Sunday, May 18, 2014

Semana Santa Trip Part 2: Jerez de la Frontera and Arcos de la Frontera

     From Fuenteheridos we rode south with a nice couple to Jerez de la Frontera, a flamenco capital. They wanted to drive us to the hotel but we encountered roadblocks and policemen once we neared the center of town. It was Sunday, and the processions of Holy Week had began. Processions take place throughout Spain every day of Holy Week, but Andalucía does it best and takes it most seriously. Every town does things slightly differently. The general outline is that a lot people dress up, mostly in Ku Klux Klan style outfits (of course, this has been going on in Spain much longer than the Klan's existence), others in army uniforms with instruments, others in robes, and they walk around the town. All ages participate. Depending on the day, people also carry enormous Pasos, or floats, some with Jesus and others with the Virgin Mary. They are not light, and are usually carried on the shoulders of many men who stand beneath the floats for hours at a time.

There is Jesus on the Cross
     We got dropped off near our hostel, which happened to be right in the middle of the procession. The streets were completely full and everyone was wearing their Sunday best as we walked by unshowered with big backpacks and hiking clothes. We got to the hostel, changed and went out.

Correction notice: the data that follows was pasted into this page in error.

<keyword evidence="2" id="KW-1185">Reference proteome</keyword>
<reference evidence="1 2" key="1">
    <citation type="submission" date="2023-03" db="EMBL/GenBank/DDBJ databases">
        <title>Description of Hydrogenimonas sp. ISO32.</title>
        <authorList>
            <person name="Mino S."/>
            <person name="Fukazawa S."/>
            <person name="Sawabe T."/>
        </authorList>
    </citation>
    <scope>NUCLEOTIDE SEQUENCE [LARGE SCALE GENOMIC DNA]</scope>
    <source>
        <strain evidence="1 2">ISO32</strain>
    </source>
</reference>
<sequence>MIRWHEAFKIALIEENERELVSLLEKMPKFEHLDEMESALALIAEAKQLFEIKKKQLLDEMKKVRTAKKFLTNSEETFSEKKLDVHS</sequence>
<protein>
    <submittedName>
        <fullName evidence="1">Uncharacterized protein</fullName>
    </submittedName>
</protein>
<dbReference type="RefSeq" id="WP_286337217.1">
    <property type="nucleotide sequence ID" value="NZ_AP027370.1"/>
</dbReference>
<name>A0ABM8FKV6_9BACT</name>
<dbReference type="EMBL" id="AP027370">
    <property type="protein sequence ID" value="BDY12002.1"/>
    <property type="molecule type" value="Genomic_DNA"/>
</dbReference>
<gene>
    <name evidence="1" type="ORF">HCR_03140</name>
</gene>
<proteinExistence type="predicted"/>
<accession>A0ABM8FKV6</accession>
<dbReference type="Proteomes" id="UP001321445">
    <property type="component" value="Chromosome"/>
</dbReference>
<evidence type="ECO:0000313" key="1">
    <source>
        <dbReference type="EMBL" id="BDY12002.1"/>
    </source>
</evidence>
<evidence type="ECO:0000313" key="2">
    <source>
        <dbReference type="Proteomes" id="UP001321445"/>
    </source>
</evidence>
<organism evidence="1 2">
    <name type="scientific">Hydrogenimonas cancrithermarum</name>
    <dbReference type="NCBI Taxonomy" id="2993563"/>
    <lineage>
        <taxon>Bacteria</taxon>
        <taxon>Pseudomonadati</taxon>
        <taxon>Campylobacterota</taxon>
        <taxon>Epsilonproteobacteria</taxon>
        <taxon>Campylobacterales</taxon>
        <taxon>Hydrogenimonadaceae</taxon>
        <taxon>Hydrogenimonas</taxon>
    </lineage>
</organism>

There's the Virgin Mary
     Processions last for a long time. The closer it is to Easter, the longer they last. More on that later. Needless to say, as we walked around the city, we kept running into the Procession and had to either wait for it to pass or turn back and go a different way.

     Above is a kid with a big candle. Kids not in the procession gather on the side and have sticks with balls of wax on the end and ask the people with candles to kindly drip the melted wax onto their balls to make them bigger. Nothing more to say here.

The same Paso passing through a plaza hours later. 
     These processions move very slowly. Everyone walks in time to the somber music of the band playing and very couple of minutes everyone stops, maybe to give the float-bearers a rest, and they do various things. Some of the people in the parade go barefoot.

Not spooky at all
     I'll be talking a bit more about these Processions in the next post. Here's a picture of a sign outside of a restaurant. 

I think "papatoes" is spelled wrong but other than that it looks okay.
     Jerez was a lovely town I would like to visit again to see some flamenco. During Holy Week the flamenco stops to make way for other events. The next day we took a bus to Arcos de la Frontera, a white pueblo on a hill.

A corner of Arcos de la Frontera
A street in Arcos de la Frontera
     The village was enjoyable to walk around, though very steep. Villages in the south of Spain tend to be built eiither on a hill, cliff, or in a valley. They are almost never flat. From the town we could see our next destination, the Sierra de Grazalema. We had a tasty meal while we were in Arcos, with one of the best flans I've eaten.


1 comment:

  1. Greetings! Very supportive opinion on this article! This is the modest changes which make the greatest changes. A big Thanks for sharing this!
    Dinero Casa